Pilatre De Rozier, Jean François
PILATRE DE ROZIER, JEAN FRANçOIS
(b. Metz, france, 30 March 1754; d. Wimille, near Boulogne. France, 15 June 1785)
The son of Mahurin Pilastre du Rosier, an inn-keeper, and Madleine Willemart, Pilatre was baptized François but later added the name Jean and modified his surname. (He never used the form Pilare) After studying pharmacy for three years in Metz, he attended scientific courses at Paris. About 1776 he taught a physics course in Paris and for a short time was professor of chemistry at the Societe d’Emulation of Rheims. He reurned o Paris about 1780 as keeper of the physics and natural history cabinets of the Comte de Provence, brother of Louis XvI
Under his patronage Pilatre founded the Musee, a private institution for higher education that opened in 1781 on the rue St-Avoye but soon moved to the rue de Valois. By 1785 it had 700 members, including the academicians Condorcet, fourcroy, and Vicq d’Azyr, who gave their encouragment, as well as many ladies and gentlemen of society who attended lectures on a wide range of literary and scientific subjects.
Pilatre was skilled at arranging lecture demonstrations, but the research that he attempted was of little merit. Hoping to be elected to the Academie des Sciences, he submitted chemical and physical memoirs on several occasions between 1781 and 1784 but was never proposed as a candidate. His one useful invention was a respirator that enabled a man working in the noxious atmosphere of a deep well or cesspit to breathe fresh air, which was supplied by a flexible hose from the surface, and he corageously demonstrated it himself. It was praised in 1783 by the Société Royale de Medecine but was not generally adopted.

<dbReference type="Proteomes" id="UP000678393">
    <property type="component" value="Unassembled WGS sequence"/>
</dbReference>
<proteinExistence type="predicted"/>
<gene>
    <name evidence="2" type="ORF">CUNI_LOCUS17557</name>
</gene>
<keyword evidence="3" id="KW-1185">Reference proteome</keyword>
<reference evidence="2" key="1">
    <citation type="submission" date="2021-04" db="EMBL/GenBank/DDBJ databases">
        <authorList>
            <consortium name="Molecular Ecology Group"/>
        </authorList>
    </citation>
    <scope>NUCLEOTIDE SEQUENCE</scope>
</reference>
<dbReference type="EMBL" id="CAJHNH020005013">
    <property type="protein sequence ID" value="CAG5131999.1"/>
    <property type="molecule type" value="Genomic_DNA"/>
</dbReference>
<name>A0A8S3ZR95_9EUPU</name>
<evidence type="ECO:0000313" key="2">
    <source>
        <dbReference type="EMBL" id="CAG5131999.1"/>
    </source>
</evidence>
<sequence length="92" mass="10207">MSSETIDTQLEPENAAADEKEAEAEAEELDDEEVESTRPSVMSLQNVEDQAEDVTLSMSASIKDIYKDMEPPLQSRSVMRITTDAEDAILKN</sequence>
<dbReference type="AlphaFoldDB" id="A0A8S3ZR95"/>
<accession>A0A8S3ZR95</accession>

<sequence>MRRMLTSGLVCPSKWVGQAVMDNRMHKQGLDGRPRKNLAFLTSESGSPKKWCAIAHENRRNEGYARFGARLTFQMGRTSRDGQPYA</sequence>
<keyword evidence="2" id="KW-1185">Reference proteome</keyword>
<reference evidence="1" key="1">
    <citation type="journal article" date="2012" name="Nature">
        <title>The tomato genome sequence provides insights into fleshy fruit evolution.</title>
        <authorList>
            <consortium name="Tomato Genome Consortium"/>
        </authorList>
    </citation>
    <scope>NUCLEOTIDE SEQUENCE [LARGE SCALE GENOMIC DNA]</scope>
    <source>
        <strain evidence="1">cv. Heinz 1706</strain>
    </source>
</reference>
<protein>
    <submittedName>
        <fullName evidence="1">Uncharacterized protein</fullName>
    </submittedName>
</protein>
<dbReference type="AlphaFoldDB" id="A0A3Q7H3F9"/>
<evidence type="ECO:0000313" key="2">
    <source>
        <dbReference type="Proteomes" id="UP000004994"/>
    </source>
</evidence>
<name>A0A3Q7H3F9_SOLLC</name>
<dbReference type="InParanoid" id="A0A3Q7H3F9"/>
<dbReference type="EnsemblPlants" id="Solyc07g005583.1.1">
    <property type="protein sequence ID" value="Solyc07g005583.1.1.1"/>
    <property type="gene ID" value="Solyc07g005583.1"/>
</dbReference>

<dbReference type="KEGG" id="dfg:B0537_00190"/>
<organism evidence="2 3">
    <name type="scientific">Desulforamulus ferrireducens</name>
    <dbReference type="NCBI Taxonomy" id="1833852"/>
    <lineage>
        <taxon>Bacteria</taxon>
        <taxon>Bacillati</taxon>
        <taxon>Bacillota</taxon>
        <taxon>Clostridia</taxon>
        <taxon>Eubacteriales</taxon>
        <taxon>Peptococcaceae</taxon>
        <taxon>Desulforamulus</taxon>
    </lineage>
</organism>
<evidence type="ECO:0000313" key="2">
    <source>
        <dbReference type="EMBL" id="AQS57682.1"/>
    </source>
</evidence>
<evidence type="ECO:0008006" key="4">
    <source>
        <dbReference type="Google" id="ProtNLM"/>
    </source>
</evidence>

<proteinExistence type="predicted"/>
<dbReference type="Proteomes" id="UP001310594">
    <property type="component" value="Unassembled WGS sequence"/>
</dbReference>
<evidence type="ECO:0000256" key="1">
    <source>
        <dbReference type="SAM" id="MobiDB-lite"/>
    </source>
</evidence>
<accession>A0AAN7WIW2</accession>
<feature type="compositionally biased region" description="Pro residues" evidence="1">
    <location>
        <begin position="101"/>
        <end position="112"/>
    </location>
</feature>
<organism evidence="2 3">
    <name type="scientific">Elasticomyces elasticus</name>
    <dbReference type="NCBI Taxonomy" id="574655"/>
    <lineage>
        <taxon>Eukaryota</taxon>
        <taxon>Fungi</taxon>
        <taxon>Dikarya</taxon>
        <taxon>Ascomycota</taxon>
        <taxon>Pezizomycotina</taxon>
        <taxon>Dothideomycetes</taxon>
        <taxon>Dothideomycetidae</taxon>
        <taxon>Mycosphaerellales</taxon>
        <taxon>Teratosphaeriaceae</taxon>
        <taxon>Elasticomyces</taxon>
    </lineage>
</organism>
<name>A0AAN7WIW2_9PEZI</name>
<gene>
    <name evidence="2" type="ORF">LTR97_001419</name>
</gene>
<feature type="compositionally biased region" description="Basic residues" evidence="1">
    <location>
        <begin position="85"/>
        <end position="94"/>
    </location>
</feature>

After being present at Versailles on 19 September 1783, when Éinne Montgolfier’s hot-air balloon safely carried a sheep, a cock, and a duck for two miles, Pilatre took part in the trials of a new balloon constructed by Montgolfier in the garden of J.B. Revillon, a paper manufacturer. This balloon had room for two in a gallery around the base, from which a brazier suspended under the opening of the balloon could be fed with ful. On 15 October Pilatre rose to eighty feet in the techred balloon, and he soon learned how to vary the altitude by controlling the fire. Accompanied by Marquis francois Laurent D’Arlandes, an infantry major, he made the first human flight on 21 November 1783, taking off from the Château de la Muette, west of Paris, and traveling nearly six miles across the city in about twenty-five minutes, at about 3,000 feet. Pilatre made several other hot-air ascents, notably with Joseph Montgolfier and five others at Lyons on 19 January 1784 and with the chemist J. L. Proust on 23 June 1784, when they reached a height of about 11,000 feet above Versailles.